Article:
neyronrose (neyronrose) wrote,
neyronrose
neyronrose

AWZ Monday and reading

Deniz is back, and worried about his dad.  Marian is taking wads of Euros from the bar's cash box and visiting the prostitute.  Axel is still trying to talk right.  He saw his doctor, and I'm pretty sure the doctor is also the prostitute.  I'm confused, but just telling myself it's a soap opera.  I'm sure it's far from the first time a doctor has also been a prostitute in a soap opera.  Richard and Max are conspiring to keep Simone believing that Jenny is alive.  Axel stole the graphology report from the courier, and opened in the Center's elevator.  He wants his inheritance, which would I suppose be a third of the Center.  Simone and Richard were able to stop Jenny from doing anything when she owned a third of the Center.  I don't know how Axel's going to do that much better.  Simone and Richard would certainly be united against anything Axel wanted to do.

Axel is reading from notes to try to get words right.  I don't think that's how aphasia actually works.  I knew a couple of residents in retirement communities who had it from strokes that affected that part of the brain, and I'm sure they would have read from notes if that would have made them say the words they wanted to say.  I'm telling myself it's soap opera medicine.

I'll pick up romances featuring injured heroes, and a couple lately have annoyed me highly with their version of medicine.  In one, one of the protagonists broke his leg in about five places.  He had it pinned together, was put in a walking cast, and started walking, no crutches or cane or anything.

In another, the story started with one of the heroes breaking his ankle.  I think they call it a compound fracture when the bone goes out through the skin.  As soon as he saw his rescuer, he was overcome with lust, and totally aroused by the guy who was helping him hobble to his truck.  Just the intense lust despite the situation peeved me.  There are circumstances where someone would be thinking sex, and there are circumstances when they're focused on something else, or should be.

Anyway, our hero waited for a couple of hours in the emergency room waiting room of a small town, was fixed up in four hours once he'd gotten in a cubicle, and left on crutches with a prescription for painkillers.  Compound fracture of the ankle, bacteria able to get in...You'd think he'd need an operation, and perhaps pins.  They draped a towel over his ankle while they were in the waiting room so the sight of it wouldn't disturb the other people waiting there.  He was at a party that night.  I was bitter.  I haven't read further.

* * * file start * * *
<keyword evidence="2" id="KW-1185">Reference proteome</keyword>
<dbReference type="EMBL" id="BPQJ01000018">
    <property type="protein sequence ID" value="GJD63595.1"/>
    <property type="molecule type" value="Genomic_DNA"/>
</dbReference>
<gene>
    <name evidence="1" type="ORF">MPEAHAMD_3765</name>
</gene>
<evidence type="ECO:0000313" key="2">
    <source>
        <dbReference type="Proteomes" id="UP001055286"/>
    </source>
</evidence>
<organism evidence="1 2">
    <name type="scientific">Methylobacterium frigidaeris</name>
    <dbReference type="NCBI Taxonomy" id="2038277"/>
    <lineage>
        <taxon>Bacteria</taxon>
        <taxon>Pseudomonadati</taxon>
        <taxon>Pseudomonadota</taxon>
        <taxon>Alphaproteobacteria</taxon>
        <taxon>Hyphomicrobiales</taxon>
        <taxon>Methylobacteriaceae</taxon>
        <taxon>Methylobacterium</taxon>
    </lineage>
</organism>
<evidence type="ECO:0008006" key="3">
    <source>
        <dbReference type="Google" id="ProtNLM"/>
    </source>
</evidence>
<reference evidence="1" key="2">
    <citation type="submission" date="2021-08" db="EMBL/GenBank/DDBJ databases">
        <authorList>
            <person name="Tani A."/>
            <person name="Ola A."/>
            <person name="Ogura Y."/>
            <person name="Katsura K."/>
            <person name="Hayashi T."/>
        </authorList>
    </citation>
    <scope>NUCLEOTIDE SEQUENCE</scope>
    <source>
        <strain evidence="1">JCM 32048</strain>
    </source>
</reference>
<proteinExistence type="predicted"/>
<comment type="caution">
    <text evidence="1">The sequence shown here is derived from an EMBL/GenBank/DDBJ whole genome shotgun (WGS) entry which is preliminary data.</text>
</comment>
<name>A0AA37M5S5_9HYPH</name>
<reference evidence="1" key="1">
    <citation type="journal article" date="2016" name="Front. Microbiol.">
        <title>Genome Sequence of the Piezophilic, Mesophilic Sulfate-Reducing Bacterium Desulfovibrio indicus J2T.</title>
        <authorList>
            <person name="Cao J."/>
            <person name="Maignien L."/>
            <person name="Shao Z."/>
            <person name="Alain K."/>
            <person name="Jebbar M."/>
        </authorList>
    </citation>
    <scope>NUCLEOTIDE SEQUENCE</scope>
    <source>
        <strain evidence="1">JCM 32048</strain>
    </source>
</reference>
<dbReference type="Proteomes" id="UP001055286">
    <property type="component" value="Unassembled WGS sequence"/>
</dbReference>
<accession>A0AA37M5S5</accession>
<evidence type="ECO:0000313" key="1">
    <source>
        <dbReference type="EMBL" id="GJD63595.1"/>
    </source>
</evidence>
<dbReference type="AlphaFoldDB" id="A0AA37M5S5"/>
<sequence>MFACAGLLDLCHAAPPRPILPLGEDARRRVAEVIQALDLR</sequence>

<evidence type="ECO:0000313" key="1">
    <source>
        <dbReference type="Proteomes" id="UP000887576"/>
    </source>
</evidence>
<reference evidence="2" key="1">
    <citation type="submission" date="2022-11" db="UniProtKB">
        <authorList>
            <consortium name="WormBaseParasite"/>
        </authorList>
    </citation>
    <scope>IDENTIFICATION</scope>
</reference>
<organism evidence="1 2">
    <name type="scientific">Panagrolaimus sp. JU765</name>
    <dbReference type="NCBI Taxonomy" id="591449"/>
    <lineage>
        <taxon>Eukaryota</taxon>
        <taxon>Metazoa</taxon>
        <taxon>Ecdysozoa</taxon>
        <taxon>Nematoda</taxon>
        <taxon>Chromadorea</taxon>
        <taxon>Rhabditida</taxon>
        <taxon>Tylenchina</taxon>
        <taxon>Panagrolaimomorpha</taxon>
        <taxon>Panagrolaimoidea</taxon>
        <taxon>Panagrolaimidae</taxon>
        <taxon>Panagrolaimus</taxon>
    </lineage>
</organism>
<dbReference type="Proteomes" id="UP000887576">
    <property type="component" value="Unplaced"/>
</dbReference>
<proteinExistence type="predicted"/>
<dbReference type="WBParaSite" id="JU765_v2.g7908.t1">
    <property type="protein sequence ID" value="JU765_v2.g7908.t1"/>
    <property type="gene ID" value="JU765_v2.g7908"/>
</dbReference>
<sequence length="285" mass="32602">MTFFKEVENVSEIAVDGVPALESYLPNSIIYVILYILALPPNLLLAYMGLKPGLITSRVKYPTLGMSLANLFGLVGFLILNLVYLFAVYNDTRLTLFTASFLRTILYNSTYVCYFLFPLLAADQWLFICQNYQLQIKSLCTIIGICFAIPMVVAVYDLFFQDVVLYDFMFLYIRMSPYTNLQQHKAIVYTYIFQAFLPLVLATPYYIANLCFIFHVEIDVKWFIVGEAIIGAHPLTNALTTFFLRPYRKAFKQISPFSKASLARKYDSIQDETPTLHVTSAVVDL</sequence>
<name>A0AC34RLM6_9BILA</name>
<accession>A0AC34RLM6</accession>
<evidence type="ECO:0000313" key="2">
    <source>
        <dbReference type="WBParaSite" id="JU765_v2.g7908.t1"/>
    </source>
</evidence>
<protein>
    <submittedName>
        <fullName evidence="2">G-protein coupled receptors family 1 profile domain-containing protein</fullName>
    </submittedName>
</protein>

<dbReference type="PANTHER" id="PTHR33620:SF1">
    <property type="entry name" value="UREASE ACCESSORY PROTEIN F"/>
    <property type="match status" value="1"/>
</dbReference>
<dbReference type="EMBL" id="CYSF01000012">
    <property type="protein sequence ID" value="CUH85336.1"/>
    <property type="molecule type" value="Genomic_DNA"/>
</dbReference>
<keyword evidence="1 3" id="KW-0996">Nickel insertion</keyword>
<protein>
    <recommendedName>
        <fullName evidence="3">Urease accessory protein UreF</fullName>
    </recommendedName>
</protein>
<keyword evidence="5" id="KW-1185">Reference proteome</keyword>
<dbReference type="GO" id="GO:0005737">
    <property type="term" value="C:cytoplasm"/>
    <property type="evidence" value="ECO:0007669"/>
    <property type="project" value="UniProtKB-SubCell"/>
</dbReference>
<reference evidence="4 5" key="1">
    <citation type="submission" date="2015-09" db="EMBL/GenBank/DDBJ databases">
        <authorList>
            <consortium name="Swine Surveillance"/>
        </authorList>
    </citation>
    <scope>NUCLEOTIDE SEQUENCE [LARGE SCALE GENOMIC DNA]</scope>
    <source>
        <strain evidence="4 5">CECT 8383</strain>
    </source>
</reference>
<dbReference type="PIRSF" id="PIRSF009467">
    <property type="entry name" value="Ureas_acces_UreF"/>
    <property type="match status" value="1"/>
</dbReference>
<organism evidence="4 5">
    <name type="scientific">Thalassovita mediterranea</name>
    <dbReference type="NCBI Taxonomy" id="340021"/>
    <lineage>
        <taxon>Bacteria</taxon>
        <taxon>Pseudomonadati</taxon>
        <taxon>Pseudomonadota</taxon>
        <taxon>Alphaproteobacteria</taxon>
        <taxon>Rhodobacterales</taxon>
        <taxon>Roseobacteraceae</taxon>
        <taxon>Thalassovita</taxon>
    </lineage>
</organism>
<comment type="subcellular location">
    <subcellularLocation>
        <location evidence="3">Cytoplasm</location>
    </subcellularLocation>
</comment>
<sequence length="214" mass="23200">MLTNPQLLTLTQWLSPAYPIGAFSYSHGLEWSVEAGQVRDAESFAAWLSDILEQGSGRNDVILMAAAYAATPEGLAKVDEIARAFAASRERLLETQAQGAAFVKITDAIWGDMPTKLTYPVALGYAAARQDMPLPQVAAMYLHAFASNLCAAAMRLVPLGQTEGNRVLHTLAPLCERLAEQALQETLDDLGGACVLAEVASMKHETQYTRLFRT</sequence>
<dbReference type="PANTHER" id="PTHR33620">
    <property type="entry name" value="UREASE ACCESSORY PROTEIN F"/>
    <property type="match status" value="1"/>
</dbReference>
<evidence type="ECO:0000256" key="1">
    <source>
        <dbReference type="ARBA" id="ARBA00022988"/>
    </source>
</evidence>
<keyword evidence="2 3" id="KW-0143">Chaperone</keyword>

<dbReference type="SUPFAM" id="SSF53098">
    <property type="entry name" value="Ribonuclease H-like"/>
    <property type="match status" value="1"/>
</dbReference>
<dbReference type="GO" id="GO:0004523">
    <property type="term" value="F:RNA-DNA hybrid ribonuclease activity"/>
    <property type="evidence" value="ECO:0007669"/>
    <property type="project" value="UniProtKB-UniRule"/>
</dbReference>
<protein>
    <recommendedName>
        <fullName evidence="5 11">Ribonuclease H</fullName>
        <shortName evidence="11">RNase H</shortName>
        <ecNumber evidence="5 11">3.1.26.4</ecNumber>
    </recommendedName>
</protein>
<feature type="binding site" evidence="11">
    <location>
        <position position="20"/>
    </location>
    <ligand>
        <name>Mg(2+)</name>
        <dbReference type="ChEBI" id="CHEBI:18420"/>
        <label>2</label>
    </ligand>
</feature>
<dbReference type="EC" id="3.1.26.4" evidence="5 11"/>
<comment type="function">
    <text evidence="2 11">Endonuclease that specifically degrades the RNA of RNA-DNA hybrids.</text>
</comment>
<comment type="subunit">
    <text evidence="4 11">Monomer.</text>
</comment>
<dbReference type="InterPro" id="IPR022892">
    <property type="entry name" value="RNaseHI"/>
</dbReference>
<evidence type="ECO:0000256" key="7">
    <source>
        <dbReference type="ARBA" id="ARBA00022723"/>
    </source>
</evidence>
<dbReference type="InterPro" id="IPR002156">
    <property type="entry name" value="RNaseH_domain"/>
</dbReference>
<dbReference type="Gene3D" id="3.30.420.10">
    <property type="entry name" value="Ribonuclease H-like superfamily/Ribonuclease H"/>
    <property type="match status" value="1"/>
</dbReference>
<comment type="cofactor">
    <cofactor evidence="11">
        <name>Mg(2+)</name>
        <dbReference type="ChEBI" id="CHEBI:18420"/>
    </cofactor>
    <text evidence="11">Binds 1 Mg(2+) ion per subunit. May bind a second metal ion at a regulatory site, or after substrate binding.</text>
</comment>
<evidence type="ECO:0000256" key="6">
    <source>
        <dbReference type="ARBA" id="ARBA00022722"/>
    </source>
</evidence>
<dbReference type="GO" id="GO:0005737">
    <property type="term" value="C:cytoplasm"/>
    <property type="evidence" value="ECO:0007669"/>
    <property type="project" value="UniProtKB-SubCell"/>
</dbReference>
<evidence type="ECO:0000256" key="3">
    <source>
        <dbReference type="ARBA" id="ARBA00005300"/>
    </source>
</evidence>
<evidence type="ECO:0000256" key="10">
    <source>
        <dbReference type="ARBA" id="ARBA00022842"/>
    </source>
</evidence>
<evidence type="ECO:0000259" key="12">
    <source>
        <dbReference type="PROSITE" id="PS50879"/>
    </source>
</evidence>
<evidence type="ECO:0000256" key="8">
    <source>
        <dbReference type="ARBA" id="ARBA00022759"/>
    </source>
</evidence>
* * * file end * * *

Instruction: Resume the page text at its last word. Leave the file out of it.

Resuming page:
In contrast, the people at the hospital I went to asked for my insurance card first, but when they saw that the ankle was dislocated, they took me back to a cubicle right away.  They said something about "visible deformity."  Presumably that meant the way my toes were going in a different direction than my heel was.  The medical people took X-rays, and saw my ankle was badly broken, too.  "You walked on that?" one (a doctor?) asked.  Well, when it was just broken, and before it dislocated too.  I don't think it was more than a couple hours before they gave me that amnesia sort of sedative, reduced the fracture and fixed the dislocation.  The orthopedist operated the next morning, and my broken pieces of bone hadn't even gone through the skin.  I guess it was a simple fracture that way, although one of the ER doctors said it was a "spectacular break."

So now I'm bitter when I know the medical procedures in a book are completely wrong.  Of course I'm an amateur when it comes to medicine, but I consider myself relatively well-informed on some subjects, for a layperson.  Laura Baumbach is a nurse, and gets the medicine in her books right.  I'm sure she was the one with the expertise when it came to the injuries described in Mexican Heat, and their aftermath.  I think Ally Blue is a nurse in real life, too.  She seems to have a decent idea of what the human body can do.  I suppose part of me being bitter is that these romance heroes are shown as so tough that even broken bones only stop them for a few hours at most.  I'm tough in my own way, too.  I guess I was hoping for more realism in the stories.

And eventually I get back to the AWZ recap.  So Deniz came into No. 7.  Florian had apparently called him to tell him that Marian had gone missing(?) or was acting komisch.  (Komisch seems to mean funny, especially in a funny-strange sense.)  So minor reunion with Florian and Deniz, unless I missed some meaningful conversation.  No reunion shown for Deniz and Roman.  Post offscreen reunion, they were in No. 7, Roman looking at a book with the cover of a wild-eyed person with his or her hands over the sides of the face and and the mouth.  Deniz had almost exactly that pose, except his eyes weren't quite that wild.  Apparently the book and another they gave Marian were grief counseling sorts of pamplets.  Marian rejected them violently, and stormed out of No. 7.

I must be missing a lot of Axel saying the wrong words.  I'm almost afraid to listen, because I might learn the wrong word for a concept or physical object.  I think he's getting verbs wrong, too.  It didn't take him long to go back to functionally evil.  I'm just kind of frustrated with some of the plots now, and I don't even understand most of what the characters are saying.   
Tags: medical, rambling, ranting, reading, soap opera
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